John Bolton could help with Taiwan-U.S. visits: official

John Bolton

John Bolton (By Wikimedia Commons)

Taipei, March 24 (CNA) U.S. President Donald Trump's appointment of John Bolton as his national security advisor could lead to more visits by high-level U.S. officials to Taiwan, former American Institute in Taiwan (AIT) Director Stephen Young said Saturday.

In an interview with CNA, Young said the U.S. government will try to have "more frequent visits and higher level visits" following the passage of the Taiwan Travel Act, which encourages U.S. and Taiwan officials of all levels to visit each other.

Young said that while the Trump administration can implement the act at its discretion, the recent appointment of John Bolton "who knows Taiwan well...could make it easier to get concrete decisions and actions on that score."

Bolton is considered to be an outspoken supporter of Taiwan, and he has recommended that the U.S. increase arms sales to Taiwan and station troops here.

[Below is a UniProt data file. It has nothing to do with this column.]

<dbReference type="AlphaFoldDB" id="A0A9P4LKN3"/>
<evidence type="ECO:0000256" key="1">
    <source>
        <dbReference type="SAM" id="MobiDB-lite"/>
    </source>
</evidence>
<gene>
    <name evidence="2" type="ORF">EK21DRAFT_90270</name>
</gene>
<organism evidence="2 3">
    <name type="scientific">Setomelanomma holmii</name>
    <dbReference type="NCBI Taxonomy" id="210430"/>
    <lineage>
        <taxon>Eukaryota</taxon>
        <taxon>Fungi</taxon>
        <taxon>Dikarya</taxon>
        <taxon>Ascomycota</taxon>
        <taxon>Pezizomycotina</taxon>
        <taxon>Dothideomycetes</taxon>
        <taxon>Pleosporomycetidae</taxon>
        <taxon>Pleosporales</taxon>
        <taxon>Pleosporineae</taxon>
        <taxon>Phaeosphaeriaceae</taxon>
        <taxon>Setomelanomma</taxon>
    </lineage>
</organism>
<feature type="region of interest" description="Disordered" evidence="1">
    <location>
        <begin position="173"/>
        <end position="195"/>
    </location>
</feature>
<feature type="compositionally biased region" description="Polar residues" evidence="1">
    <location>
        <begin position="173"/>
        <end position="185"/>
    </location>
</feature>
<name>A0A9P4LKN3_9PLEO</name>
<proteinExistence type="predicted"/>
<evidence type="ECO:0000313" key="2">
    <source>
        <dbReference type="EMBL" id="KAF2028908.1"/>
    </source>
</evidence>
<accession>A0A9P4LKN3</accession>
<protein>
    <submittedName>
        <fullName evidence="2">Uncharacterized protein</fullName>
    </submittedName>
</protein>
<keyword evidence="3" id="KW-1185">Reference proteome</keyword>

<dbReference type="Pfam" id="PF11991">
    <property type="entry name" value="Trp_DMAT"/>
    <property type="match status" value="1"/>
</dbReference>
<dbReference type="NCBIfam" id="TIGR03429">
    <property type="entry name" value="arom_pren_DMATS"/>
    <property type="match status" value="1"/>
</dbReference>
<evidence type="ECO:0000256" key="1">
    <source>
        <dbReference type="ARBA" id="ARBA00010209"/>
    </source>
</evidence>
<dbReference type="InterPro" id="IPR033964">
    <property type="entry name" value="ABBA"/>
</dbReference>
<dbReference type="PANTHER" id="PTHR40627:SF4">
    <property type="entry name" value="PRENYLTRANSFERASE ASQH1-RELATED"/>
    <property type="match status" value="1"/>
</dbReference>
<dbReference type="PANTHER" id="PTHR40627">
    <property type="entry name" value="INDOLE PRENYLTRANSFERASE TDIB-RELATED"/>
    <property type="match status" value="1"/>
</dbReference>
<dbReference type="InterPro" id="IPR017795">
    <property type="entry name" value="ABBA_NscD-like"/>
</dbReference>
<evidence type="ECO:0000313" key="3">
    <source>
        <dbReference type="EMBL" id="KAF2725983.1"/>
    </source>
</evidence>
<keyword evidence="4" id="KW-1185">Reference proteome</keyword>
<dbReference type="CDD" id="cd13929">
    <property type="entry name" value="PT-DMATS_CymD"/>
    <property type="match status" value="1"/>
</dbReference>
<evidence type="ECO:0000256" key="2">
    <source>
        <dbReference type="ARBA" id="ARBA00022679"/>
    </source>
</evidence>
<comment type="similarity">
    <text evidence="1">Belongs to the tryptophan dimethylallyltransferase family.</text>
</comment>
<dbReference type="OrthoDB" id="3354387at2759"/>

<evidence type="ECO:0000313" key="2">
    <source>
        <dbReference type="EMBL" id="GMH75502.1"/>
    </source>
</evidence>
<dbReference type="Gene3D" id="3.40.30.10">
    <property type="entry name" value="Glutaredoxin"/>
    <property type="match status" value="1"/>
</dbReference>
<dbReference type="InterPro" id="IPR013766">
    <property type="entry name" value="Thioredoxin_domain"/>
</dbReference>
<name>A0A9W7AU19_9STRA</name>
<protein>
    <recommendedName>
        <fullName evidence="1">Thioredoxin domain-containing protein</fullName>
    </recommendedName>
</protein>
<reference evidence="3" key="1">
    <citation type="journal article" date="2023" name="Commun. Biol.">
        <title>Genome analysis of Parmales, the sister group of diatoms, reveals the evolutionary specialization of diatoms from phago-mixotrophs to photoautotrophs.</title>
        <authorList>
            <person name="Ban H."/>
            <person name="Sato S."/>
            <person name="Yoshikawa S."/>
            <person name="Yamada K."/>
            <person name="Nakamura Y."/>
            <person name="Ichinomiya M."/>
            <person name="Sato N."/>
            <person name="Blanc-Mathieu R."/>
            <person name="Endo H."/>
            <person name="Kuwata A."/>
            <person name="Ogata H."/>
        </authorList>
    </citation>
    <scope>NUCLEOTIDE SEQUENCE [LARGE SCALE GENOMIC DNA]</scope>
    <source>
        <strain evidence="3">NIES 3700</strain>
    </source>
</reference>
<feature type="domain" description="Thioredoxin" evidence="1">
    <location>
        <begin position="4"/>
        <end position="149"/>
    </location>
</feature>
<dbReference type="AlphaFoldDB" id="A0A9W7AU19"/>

His "war hawk" disposition, however, has many worried how he will shake things up for the U.S. military now that he is part of Trump's team.

The former AIT director noted several times in the interview that these visits, no matter the level of the official, have always been possible even prior to the act's passage, and the Taiwan Travel Act simply highlights the importance of these exchanges.

They have also been extremely rare. When EPA administrator Gina McCarthy visited Taiwan in 2014, it was the first such visit by a U.S. Cabinet official since 2000, and no other Cabinet-level officials have visited since.

One upcoming occasion that could prompt a visit by high-level U.S. officials is the dedication ceremony for AIT's new compound in Neihu District in Taipei.

Young, who actually found the plot of land and helped with the initial blueprints, said it "would be appropriate...and make sense" for high-level U.S. officials to attend the event.

The AIT, which represents U.S. interests in Taiwan in the absence of formal diplomatic ties, has said the new office should open around the middle of this year.

"I personally think it would be great if they (the U.S. government) had a Cabinet level official with some relevance to Taiwan issues come here" for the ceremony, Young said.